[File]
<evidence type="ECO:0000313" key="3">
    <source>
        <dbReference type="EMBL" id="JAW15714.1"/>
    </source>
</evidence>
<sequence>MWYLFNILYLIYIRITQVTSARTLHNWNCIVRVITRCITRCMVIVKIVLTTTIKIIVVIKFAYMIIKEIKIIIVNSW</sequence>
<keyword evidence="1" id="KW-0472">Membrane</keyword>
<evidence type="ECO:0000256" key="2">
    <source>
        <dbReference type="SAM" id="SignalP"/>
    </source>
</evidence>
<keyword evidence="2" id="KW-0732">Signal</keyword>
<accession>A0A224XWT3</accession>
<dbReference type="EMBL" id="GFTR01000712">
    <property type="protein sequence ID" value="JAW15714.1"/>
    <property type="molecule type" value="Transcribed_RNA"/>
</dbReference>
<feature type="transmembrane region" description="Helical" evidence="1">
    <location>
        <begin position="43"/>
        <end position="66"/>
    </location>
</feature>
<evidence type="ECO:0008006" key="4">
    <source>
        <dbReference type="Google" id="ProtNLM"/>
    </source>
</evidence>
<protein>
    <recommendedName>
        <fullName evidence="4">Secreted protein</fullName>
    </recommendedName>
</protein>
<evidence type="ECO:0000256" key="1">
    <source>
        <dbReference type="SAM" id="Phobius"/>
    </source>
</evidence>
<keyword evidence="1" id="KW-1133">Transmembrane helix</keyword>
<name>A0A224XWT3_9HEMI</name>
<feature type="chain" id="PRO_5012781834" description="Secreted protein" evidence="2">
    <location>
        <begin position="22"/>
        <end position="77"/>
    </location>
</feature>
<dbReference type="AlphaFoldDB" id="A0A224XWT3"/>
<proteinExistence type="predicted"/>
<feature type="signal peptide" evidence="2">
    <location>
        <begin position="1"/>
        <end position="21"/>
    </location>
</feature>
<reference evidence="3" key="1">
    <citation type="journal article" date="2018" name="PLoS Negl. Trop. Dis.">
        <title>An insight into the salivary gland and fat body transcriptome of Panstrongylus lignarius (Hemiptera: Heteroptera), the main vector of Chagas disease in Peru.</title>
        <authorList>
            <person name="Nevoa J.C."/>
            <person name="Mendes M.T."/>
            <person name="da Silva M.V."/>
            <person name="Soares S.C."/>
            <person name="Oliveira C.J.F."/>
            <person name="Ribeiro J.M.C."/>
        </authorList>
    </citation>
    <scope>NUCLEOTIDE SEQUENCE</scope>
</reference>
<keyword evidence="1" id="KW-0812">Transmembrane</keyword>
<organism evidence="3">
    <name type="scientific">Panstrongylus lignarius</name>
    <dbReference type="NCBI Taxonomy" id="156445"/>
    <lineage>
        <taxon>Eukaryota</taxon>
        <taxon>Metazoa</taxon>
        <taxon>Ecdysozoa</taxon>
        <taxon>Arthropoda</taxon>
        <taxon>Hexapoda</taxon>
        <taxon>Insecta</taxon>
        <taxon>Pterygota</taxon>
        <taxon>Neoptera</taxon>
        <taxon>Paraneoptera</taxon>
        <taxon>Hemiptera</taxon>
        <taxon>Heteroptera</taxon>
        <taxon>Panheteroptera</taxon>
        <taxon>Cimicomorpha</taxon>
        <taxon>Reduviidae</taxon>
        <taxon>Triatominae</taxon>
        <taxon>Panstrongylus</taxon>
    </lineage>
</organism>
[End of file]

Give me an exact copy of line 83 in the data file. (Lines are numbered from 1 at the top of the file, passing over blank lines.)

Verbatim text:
        <taxon>Paraneoptera</taxon>